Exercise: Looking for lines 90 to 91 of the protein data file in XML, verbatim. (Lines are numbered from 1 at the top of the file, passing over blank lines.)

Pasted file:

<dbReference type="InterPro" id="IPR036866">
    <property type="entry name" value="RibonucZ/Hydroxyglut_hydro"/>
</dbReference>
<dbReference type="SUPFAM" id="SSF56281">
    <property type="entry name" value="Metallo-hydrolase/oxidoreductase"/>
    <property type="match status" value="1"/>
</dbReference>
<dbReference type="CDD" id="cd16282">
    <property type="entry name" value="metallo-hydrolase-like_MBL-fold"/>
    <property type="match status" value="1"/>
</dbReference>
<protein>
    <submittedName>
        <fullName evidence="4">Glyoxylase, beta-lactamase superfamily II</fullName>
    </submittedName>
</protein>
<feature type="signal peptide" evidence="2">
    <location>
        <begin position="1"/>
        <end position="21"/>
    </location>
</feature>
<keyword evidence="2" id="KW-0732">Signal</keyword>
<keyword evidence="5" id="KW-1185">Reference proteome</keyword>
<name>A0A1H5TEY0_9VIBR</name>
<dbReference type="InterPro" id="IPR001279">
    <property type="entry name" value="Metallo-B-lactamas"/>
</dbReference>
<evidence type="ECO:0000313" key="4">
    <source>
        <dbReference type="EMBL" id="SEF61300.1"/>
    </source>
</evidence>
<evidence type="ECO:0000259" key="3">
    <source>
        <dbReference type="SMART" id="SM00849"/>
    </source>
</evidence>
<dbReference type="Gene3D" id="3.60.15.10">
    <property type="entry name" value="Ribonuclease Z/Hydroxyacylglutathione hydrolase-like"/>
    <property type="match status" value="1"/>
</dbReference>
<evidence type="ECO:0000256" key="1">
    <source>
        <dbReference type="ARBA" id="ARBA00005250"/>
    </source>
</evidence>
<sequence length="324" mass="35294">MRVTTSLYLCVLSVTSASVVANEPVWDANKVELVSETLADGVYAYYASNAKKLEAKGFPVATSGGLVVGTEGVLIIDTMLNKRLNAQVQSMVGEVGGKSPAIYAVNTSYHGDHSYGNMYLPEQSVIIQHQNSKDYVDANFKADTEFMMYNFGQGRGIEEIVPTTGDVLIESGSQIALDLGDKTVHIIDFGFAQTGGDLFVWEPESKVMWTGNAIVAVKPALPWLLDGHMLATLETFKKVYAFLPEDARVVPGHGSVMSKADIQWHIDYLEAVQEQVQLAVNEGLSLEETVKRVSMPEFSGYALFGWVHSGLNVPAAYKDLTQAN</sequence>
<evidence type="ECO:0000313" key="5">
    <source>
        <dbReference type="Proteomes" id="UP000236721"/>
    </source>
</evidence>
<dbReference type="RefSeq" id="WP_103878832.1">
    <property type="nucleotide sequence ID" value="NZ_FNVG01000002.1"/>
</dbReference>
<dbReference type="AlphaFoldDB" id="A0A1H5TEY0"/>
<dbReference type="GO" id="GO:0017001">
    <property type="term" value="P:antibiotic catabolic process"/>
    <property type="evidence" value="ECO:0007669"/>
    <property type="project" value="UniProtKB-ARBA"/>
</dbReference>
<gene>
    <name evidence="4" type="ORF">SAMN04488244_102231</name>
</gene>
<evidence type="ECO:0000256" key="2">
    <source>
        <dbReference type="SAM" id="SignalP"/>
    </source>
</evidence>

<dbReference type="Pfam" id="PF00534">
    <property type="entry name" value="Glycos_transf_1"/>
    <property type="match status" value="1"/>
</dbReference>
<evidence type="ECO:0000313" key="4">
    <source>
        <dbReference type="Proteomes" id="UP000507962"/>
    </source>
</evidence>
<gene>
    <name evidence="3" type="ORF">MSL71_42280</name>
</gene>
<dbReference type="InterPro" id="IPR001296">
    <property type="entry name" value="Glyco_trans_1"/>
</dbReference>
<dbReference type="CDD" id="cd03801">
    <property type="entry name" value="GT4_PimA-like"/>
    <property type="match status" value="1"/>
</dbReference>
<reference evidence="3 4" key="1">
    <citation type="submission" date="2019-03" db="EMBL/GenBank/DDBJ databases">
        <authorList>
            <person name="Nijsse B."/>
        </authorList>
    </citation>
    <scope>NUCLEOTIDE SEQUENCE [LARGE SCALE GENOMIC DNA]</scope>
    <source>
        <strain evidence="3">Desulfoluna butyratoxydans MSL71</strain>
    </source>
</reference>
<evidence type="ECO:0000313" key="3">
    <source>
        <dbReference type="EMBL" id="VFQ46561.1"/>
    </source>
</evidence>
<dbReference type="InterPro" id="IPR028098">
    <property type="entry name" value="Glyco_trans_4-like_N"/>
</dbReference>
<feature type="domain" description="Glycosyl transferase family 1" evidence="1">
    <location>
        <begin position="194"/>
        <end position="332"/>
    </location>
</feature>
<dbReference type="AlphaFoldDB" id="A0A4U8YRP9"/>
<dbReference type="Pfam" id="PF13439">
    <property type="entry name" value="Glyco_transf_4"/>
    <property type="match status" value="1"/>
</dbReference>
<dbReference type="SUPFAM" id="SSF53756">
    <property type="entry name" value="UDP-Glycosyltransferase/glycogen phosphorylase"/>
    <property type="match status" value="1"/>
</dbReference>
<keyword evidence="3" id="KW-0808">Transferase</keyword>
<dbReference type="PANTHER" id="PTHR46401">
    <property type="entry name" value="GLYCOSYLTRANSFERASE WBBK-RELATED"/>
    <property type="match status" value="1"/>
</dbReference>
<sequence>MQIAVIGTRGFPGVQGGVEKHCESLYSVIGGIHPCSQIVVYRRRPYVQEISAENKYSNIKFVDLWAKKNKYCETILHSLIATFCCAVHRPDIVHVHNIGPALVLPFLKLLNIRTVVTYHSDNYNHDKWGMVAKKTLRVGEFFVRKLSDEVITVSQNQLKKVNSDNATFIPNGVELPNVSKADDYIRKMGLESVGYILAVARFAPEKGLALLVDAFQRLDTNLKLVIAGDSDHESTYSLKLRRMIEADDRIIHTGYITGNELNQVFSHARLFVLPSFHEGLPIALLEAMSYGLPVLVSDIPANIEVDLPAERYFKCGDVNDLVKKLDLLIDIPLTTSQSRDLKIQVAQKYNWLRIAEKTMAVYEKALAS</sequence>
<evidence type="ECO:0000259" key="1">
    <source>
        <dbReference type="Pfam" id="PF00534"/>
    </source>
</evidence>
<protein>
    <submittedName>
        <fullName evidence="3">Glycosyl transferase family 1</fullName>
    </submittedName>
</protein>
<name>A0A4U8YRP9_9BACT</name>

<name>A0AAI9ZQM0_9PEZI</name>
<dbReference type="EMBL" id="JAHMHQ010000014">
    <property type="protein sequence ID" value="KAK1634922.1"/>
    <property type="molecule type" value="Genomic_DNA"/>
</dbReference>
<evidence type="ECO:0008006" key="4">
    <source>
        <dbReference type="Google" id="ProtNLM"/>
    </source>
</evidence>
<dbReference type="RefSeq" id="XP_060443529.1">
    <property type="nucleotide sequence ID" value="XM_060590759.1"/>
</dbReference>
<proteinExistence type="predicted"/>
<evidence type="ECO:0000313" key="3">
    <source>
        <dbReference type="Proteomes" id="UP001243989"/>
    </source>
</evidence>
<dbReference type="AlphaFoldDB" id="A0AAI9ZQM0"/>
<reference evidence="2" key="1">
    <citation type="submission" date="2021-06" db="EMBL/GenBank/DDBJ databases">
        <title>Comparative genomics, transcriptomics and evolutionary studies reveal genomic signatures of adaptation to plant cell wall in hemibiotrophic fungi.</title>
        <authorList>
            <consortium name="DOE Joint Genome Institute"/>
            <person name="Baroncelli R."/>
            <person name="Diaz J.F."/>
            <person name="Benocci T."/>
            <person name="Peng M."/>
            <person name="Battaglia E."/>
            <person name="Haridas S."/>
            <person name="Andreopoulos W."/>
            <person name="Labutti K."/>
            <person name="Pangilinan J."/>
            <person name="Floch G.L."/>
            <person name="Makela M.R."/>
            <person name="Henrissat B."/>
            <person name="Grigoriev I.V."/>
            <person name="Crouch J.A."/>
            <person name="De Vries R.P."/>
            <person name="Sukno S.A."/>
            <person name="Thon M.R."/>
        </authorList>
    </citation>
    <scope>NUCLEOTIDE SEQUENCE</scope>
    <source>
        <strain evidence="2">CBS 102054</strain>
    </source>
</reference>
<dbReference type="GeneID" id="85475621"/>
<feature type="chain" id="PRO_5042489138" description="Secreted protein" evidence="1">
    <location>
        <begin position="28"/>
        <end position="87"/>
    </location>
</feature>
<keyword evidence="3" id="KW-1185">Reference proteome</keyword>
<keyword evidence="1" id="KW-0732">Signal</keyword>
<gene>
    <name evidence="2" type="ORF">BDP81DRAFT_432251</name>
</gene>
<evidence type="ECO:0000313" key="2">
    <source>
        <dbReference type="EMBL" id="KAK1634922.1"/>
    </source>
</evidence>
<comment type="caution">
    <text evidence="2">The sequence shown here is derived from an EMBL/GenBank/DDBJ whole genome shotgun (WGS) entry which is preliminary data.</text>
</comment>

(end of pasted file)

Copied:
<reference evidence="3 4" key="1">
    <citation type="submission" date="2019-03" db="EMBL/GenBank/DDBJ databases">